So — does adjustment A change the pull weight? The factory sent the rifle with the trigger breaking at 1 pound, 8 ounces. I think that is ideal, but for you I tried to adjust it heavier. One full turn of the screw went from 1 lb. 8 oz. to 1 lb. 11 oz. Two full turns of the screw went to 1 lb. 13 oz. Two full turns back dropped the pull to 1 lb. 6 oz. Yes, the pull weight adjustment does work but this trigger will never get very heavy. I also noticed that as the weight of the second stage increased, the weight of stage one increased from about 8 oz. to 12 oz. and it went back to 8 oz. when the weight was dropped.
I adjusted the length of the first stage pull by adjusting where stage two engages. And the manual is correct — one-half turn of that screw in the wrong direction and stage two disappeared. So I went back to the start point and then went one-quarter turn in the opposite direction and stage one became half as long. I didn’t bother with the stage one length of adjustment because I know that adjusting it will affect where stage two engages. You can spend many hours fooling with these two adjustments, or you can do what I did and cut out the wasted time.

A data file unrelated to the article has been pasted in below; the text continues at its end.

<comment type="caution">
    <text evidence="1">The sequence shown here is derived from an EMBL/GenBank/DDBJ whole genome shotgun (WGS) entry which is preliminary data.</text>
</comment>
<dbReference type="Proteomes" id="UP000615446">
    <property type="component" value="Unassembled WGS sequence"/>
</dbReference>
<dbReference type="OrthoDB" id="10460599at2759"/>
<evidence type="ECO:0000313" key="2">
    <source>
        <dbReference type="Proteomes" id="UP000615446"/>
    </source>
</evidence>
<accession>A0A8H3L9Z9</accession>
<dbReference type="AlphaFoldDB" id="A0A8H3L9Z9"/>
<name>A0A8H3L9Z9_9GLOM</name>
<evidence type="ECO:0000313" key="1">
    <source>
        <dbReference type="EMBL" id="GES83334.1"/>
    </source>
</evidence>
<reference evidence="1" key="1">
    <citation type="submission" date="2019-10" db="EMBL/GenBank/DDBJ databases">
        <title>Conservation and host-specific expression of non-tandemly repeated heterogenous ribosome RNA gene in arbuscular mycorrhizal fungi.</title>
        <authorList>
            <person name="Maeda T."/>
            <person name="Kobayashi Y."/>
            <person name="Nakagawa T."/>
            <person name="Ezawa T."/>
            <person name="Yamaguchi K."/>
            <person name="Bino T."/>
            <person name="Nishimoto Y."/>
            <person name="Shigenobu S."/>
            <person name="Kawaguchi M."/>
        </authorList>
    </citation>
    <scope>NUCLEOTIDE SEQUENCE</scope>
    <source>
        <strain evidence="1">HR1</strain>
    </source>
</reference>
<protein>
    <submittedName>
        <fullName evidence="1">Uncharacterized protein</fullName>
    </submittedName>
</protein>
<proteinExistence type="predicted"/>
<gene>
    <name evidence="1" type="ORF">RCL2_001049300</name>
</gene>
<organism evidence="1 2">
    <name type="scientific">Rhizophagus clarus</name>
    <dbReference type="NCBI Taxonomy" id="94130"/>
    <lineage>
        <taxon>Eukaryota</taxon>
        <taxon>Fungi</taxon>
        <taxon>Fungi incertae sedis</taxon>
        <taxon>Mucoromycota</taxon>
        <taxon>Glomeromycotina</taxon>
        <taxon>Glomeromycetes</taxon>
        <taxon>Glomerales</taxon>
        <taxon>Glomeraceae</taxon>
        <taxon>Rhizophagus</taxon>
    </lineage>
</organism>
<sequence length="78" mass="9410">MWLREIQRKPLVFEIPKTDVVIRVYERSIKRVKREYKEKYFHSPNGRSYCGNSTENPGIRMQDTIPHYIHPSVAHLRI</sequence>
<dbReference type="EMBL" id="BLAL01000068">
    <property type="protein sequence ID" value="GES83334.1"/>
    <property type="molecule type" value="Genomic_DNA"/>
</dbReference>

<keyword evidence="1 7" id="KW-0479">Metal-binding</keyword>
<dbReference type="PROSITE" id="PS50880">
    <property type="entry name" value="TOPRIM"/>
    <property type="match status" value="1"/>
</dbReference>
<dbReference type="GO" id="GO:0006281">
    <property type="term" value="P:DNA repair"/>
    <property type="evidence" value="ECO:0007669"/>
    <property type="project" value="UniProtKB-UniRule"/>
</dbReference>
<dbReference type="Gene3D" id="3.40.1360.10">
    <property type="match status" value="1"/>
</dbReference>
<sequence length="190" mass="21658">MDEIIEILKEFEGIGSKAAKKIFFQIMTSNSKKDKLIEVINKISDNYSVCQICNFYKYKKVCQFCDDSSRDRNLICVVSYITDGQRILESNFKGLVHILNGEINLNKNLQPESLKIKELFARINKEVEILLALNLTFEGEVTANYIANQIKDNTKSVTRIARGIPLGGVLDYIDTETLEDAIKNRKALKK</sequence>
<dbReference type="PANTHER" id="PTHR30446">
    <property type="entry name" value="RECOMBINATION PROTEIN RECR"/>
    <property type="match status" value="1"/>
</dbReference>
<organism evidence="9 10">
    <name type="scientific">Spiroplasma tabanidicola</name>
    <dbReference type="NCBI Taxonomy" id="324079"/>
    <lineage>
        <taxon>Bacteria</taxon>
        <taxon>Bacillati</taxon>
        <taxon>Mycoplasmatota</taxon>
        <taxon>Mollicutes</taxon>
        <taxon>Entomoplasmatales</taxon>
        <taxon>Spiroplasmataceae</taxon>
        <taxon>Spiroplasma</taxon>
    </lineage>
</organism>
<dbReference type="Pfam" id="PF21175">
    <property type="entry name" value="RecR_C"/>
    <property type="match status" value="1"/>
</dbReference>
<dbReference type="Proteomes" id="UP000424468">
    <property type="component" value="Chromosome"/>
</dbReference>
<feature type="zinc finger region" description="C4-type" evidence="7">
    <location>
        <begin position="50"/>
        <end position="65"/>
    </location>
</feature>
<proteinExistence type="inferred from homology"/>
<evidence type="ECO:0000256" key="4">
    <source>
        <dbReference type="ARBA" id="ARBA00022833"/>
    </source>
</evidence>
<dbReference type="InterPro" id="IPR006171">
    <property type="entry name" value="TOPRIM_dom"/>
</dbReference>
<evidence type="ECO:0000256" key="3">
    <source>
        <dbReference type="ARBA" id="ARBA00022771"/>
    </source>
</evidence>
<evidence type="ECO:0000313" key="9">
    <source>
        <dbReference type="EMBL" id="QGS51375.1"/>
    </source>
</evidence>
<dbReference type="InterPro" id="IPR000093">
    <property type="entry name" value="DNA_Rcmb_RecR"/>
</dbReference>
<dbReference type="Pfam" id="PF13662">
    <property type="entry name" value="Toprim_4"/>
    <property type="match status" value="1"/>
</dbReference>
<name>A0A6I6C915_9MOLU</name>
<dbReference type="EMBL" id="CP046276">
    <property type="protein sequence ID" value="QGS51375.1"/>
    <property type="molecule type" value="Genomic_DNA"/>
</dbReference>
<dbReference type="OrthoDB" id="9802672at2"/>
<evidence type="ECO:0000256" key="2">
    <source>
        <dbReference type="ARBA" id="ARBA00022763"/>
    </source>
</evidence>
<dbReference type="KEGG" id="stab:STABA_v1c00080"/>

The bottom line is the S510 trigger is extremely adjustable. It takes time and patience and a beautiful pull can be set as long as you are satisfied with the ranges that are possible. Fortunately I am. I reset the trigger to as close as I could to the factory setting and I was done.
Now we come to the ergonomics. The stock adjustments affect how you see through the scope, so the first step is to mount the scope. Because I always mount the rear ring higher and also because with these Sportsmatch rings that is super easy to do, I wanted to mount the rings on the receiver with the rear ring elevated by a small amount. However, these mounts can be adjusted while on the rifle and even while the scope is installed, so just mount them first without doing anything. There is a scope stop pin to mechanically lock the rear mount to the rifle, but since the S510 is a pneumatic, it isn’t needed.
Once the scope is in the rings, move the scope forward and backward until the eye relief seems right. That’s where you can see the entire image through the scope when the rifle is brought to your shoulder — without craning your neck! Then rotate the scope tube until the vertical reticle splits the rear of the receiver. This is done by eyeball. You can use a bubble level and a plumb bob string if you prefer but all you are doing is leveling a ball bearing. Think about it.
Now the caps are screwed down tight. Then adjust the eyepiece focus until the crosshair appears sharp. Look at a white featureless background while doing this and don’t look through the scope for more than a couple seconds. When the crosshair appears sharp the instant you look though the scope the eyepiece is adjusted. Some of us may need to wear our glasses to do this, though I prefer to not wear them. I had to adjust the eyepiece several turns before I saw the reticle in sharp focus. I will show you what the reticle looks like later this week when I start reviewing the scope.